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Creating HDR Photos: The Complete Guide to High Dynamic Range Photography Paperback – July 24, 2012
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Disclaimers: I did not buy this book, I was given a copy by the publisher to review. I have bought a number of books by Harold Davis in the past and have liked them. I have a several other books on HDR and have attended a number of seminars on HDR. I mostly use HDRsoft's Photomatix Pro for my HDR photos. I have been lucky enough to attend several events run by Harold Davis and I have signed up for more.
The subtitle claims that this book is: "The Complete Guide to High Dynamic Range Photography" and it is certainly covers more different methods to obtain high dynamic range photos than any other book I have seen. No one book can cover everything in a field, but this book covers it better than any of the others I am aware of.
If you consider HDR as a method to avoid over and under-exposing different parts of the image, or to collapse the actual dynamic range of the image to something that can be printed or electronically viewed, then this book covers HDR from 1855(!!), through the Ansel Adams Zone System, dodging and burning prints, and into the modern digital images with RAW, TIFF and JPEG workflows. The main tools are covered with detailed screen shoots. Lesser methods are mentioned. Important is the discussion of which tool might be best under which circumstances. Also covered are problems and solutions before the shoot, during the shoot, and after. Extensions beyond simple HDR include HDR panoramas, multi-HDR processing, what to do with moving objects, etc. Harold also shows that HDR can do much more than create "grunge" photos. Non-grunge HDR examples in the book include flowers, glamour, and more.Read more ›
In fact, when I lead a photo tour these days - one of the first things that I'm asked is if there is a good book on HDR that I would recommend. Until recently, I didn't have one that I felt hit the mark. Now I do.
Because Mr. Davis does so many things "right" in this expertly written text. He explains how HDR works without a lot of technical mumbo jumbo. He talks about all the various ways images can be blended. He gives examples of before and after photos using the various HDR techniques. In fact, his chapter on getting the entire dynamic range and his twelve steps for shooting a full dynamic range are worth the price of the book alone. Too often photographers return home from a trip and are distressed that their images don't have the pop that they saw with their naked eyes. By using the advice in this fine book, they won't have that problem in the future.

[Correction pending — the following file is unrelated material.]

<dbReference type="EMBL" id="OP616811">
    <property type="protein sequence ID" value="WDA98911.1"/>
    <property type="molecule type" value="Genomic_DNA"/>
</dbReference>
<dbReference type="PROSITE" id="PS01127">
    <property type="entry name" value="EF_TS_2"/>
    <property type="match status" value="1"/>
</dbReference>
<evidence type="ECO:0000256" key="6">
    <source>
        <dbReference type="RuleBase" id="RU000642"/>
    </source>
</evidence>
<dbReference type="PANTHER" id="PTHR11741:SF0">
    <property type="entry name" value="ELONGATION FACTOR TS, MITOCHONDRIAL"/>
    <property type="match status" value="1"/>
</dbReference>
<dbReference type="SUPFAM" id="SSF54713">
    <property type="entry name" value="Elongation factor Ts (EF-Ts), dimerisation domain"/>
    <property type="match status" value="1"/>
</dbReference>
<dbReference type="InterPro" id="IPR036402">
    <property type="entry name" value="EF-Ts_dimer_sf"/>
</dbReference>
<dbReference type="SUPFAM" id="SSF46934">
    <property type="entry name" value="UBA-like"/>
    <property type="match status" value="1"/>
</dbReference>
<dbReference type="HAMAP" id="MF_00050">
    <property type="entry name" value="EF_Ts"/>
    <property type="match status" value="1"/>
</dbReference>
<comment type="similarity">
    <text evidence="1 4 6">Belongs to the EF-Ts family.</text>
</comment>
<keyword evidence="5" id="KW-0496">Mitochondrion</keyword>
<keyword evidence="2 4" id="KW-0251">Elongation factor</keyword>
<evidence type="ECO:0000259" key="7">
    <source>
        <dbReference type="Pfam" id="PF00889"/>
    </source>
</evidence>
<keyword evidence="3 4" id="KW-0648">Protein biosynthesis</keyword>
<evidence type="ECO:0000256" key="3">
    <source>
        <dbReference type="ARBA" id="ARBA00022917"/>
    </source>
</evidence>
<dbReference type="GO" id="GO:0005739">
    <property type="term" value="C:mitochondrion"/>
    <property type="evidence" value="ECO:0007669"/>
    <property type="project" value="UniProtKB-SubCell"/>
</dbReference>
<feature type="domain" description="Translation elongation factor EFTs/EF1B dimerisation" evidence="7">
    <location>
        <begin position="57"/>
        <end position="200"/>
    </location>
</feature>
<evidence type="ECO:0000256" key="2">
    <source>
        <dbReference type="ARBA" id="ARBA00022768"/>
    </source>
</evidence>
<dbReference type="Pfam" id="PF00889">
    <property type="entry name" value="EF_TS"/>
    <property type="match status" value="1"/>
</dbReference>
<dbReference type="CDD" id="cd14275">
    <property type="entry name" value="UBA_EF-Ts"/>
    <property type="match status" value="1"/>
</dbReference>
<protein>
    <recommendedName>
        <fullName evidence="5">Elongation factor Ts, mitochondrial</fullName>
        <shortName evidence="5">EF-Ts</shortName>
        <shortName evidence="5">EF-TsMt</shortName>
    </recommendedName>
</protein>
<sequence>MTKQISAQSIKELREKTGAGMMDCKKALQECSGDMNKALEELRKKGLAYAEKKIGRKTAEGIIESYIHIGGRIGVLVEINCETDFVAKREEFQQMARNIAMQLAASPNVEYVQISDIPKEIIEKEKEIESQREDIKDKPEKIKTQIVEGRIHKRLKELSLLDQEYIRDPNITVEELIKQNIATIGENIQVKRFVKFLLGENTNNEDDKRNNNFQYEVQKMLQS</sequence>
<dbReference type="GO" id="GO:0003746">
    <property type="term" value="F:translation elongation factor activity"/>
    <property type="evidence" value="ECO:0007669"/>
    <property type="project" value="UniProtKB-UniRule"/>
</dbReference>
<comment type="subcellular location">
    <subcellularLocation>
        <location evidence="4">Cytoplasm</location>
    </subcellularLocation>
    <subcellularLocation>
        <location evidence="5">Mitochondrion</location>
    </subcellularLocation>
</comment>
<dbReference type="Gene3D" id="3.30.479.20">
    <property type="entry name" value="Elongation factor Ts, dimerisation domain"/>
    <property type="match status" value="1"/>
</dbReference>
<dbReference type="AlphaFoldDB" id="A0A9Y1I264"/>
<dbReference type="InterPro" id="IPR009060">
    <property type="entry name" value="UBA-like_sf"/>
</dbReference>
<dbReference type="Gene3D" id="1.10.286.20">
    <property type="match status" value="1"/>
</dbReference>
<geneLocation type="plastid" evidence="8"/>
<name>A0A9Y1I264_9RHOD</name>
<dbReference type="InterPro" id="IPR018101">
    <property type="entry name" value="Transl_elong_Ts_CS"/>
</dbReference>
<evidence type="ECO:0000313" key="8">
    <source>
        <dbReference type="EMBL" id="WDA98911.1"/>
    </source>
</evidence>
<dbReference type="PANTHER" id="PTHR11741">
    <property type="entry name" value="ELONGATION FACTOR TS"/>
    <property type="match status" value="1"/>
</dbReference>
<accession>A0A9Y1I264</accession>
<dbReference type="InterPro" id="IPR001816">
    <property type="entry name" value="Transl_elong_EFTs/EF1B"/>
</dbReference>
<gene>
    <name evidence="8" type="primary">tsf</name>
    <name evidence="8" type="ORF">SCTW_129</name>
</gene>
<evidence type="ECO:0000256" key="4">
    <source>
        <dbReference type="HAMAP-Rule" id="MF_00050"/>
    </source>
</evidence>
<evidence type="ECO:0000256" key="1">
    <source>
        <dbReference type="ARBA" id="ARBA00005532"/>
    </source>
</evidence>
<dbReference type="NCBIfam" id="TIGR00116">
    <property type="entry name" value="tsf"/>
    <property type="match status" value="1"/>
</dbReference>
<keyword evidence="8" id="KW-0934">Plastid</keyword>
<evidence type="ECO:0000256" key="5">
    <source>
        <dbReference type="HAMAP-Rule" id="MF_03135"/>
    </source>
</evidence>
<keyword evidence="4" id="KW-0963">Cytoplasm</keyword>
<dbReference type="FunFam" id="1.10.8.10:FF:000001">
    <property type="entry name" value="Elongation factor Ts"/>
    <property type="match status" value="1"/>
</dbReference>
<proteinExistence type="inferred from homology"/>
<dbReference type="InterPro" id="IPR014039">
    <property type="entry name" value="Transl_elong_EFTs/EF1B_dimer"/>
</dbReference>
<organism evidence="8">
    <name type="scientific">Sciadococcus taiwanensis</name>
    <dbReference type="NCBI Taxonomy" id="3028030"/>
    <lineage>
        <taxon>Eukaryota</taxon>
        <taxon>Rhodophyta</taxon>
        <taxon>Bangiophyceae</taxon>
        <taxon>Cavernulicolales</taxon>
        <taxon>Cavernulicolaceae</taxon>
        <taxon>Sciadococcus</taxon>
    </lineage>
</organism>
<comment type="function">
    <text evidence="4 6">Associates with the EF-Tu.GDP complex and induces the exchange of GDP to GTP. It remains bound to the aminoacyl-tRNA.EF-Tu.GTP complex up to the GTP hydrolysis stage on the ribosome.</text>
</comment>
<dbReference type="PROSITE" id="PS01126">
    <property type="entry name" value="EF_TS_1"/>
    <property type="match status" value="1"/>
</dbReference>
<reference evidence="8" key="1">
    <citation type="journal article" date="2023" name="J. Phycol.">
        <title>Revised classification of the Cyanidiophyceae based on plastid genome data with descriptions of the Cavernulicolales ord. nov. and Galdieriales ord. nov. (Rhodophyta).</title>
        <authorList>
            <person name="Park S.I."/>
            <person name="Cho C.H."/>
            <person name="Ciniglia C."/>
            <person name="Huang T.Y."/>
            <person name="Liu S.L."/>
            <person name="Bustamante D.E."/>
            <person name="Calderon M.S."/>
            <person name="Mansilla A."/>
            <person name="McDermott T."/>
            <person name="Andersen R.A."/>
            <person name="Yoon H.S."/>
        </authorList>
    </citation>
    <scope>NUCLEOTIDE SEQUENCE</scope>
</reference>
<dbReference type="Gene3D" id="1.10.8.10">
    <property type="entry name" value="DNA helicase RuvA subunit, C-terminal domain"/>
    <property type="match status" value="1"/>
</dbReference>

He also has embedded several case studies. My favorite is a case study on page 106 that explains a step by step process for utilizing Lightroom to craft a piece of photography that becomes photo art. Each step fully explained and shown visually, and there's no better way to "see" what magic can occur when HDR is done in a similar fashion.
I was also pleased to see that he discusses things like the use of filters within an HDR workflow.
My guess is that this book will become a go to resource for photographers worldwide. If you are interested in exploring how HDR can expand your photographer's toolkit, then this is the book for you.
Mr. Davis takes us through the myriad of automated workflow software available today such as PhotoMatix, NIK HDR Efex Pro and Photoshop HDR Pro. He also guides us through the selection process as to which methods produce the intended results as well.
Helpful screen shots and entertaining stories of why and how the striking images were made abound.
The case studies: "Jesse" and "Forest Sonata" are particularly useful. These illustrate Multi-RAW processing using ACR (Adobe Camera Raw) and/or Lightroom then finishing in Photoshop. This workflow permits processing three tonal versions of the same image (light-mid-dark) to achieve a HDR image. Photographers will find this extremely valuable since they can either shoot with this workflow in mind or research their RAW files and locate single captures that would benefit from an extension of tonal range. This process facilitates producing a better version of your intended vision. These tutorials alone are worth the price of the book.
I have been a fan of Harold Davis art for many years. His compelling flower and landscape images immediately come to mind, however he is clearly accomplished in all facets of photography as so beautifully revealed here. Equaling his art, is his ability to convey to others, the achievement of those sometimes tedious processes which he successfully communicates in an engaging manner. Whether you are a neophyte or experienced HDR shooter, there is something of value in "Creating HDR Photos" for you. This is a definite 'must have' for your photographic library.
Most Recent Customer Reviews
First, note that this is not a book for beginners but rather for intermediate level photographers; it assumes you have a working knowledge of (a) your camera controls as well as... Read morePublished 3 months ago by John
Well written and easy to understand. Very informative.
Explains well the process for creating HDR images.
This book is great for understanding how to create HDR photos. Explains the different software used and helped me decide which software to purchase.Published 10 months ago by Janet Loesch
This book does a great job of presenting all of the HDR techniques you need to understand. It also provides a great how to section for each of the most popular HDR software.Published 16 months ago by Kevin Velik
Well written book that leads you through the approach to taking wonderful HDR photographs.
Would recommend book to anyone with Intermediate and Advanced photography... Read more
The second half of the book is devoted to post-processing HDR images in software including Photoshop. Read morePublished 21 months ago by Amazon Customer